EghtesadOnline: The 19th International Exhibition of Home Appliances is scheduled to be held at Tehran’s International Fairgrounds on Nov. 19 and will run for four days.
The exhibition has been organized with the aim of boosting commercial exchanges, expanding economic cooperation, increasing production, improving competition, and easing know-how and technology transfer, the event’s website at www.iexhap.ir reported.
Industry players will showcase their latest products.
A total of $215 million worth of home appliances were imported into Iran during the last fiscal year (March 2018-19), down from $1.28 billion in the previous year, indicating an 83.43% plunge year-on-year, data provided by the Islamic Republic of Iran Customs Administration show, according to Financial Tribune.
According to officials and businesspeople active in the industry, the domestic production of home appliances fell by 40% last year.
While annual domestic demand for refrigerators stands at around 1.2 million units, close to 850,000 fridges were produced last year. Nearly 560,000 washing machines were produced whereas demand amounts to 900,000 annually.
The gap in supply and demand, according to officials, was filled by contraband home appliances.
“The government banned the import of household appliances early last year, yet they continue to be smuggled into the country. These contraband items enter Iran from the western borders … Besides the issue of authenticity of the smuggled products, since import duty is not paid for them, they are sold at cheaper prices in the domestic market,” says Secretary-General of Iran's Home Appliances Association Habibollah Ansari.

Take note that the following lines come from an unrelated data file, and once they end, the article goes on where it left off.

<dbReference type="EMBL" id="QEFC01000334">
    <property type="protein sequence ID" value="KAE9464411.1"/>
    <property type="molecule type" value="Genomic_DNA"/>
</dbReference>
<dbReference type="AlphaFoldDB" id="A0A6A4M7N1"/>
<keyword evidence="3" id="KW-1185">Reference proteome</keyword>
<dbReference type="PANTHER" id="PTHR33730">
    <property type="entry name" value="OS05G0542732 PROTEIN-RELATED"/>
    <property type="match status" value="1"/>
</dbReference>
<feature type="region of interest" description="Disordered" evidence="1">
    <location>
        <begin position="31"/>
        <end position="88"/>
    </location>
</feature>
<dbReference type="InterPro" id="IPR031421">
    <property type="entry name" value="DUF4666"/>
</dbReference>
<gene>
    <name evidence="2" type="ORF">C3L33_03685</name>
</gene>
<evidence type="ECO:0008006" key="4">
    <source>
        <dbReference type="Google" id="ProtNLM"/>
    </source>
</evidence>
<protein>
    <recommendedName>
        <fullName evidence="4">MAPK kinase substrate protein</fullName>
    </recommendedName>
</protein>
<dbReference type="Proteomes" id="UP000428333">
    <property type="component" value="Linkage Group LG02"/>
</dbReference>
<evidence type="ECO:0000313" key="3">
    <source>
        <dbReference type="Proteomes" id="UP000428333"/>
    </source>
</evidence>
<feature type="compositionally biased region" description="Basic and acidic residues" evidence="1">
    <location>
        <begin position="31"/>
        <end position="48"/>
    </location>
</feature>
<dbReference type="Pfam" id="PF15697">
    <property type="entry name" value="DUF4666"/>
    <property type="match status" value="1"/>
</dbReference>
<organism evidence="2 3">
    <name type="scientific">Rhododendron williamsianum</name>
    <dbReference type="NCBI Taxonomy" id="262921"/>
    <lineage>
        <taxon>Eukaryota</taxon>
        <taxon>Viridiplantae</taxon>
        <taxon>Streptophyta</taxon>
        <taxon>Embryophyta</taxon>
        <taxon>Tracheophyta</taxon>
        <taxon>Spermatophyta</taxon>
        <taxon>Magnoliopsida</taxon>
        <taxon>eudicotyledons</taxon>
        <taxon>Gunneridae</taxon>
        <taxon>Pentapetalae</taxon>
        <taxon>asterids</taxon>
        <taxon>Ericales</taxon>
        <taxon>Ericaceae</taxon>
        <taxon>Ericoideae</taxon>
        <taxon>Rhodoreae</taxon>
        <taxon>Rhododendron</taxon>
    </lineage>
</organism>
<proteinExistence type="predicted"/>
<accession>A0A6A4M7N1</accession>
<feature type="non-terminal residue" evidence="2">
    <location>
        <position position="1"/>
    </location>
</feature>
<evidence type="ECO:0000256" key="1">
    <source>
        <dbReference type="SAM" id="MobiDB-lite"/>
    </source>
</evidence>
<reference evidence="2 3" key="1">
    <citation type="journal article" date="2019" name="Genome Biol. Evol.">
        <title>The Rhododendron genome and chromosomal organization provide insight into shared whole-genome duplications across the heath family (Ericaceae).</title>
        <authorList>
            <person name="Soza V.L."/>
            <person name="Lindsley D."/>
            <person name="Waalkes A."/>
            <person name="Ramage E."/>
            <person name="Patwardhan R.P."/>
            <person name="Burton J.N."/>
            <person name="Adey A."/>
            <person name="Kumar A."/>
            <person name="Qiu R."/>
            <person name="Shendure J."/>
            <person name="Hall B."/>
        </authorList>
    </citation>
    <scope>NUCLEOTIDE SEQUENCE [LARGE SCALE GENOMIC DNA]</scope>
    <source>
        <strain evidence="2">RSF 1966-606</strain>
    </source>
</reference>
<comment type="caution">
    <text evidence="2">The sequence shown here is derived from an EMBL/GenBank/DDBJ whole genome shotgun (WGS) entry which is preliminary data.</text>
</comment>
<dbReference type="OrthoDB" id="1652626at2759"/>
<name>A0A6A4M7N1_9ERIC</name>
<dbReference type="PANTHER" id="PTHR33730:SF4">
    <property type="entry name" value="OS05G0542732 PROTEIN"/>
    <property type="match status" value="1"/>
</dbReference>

According to the official, production has fallen due to many obstacles facing manufacturers.
“These include problems related to factories’ working capital, rising prices of raw materials, increasing end prices and the supply of foreign currency required for importing raw materials,” he said.
Hamidreza Ghaznavi, the spokesman of Home Appliances Manufacturers Union, said 75% of Iranians are customers of foreign home appliance brands.
The remaining 25% use products manufactured in Iranian factories that also use foreign spare parts.
“Though foreign companies active in Iran have left the country due to the reimposition of sanctions, yet, the transition of consumption from foreign brands to domestic ones has not taken place. The main reason for this is that smuggling of these items has increased,” he said.
Ghaznavi believes there is adequate space for domestic production to thrive.
“It’s the first time in almost 10 years that we are experiencing such an opportunity. Previously, foreign brands were advertised, foreign brands used to assemble their goods here in the country and almost everyone could use a commercial card to import home appliances. Today, none of these problems exists,” he added.
Yet, there are other problems, including shortage of working capital, foreign currency shortage, customs procedures and impediments created by the so-called secondary FX market, known by its Persian name Nima where exporters repatriate their foreign income and convert their earnings based on government quoted rates that are lower than the market rate.
“If production increases to reach an economic scale, prices too can decrease by around 20% for consumers,” he said.
Ghaznavi noted that at present, some 80,000 home appliance production units are active in Iran, 3,000 of which have created more than 100 jobs each.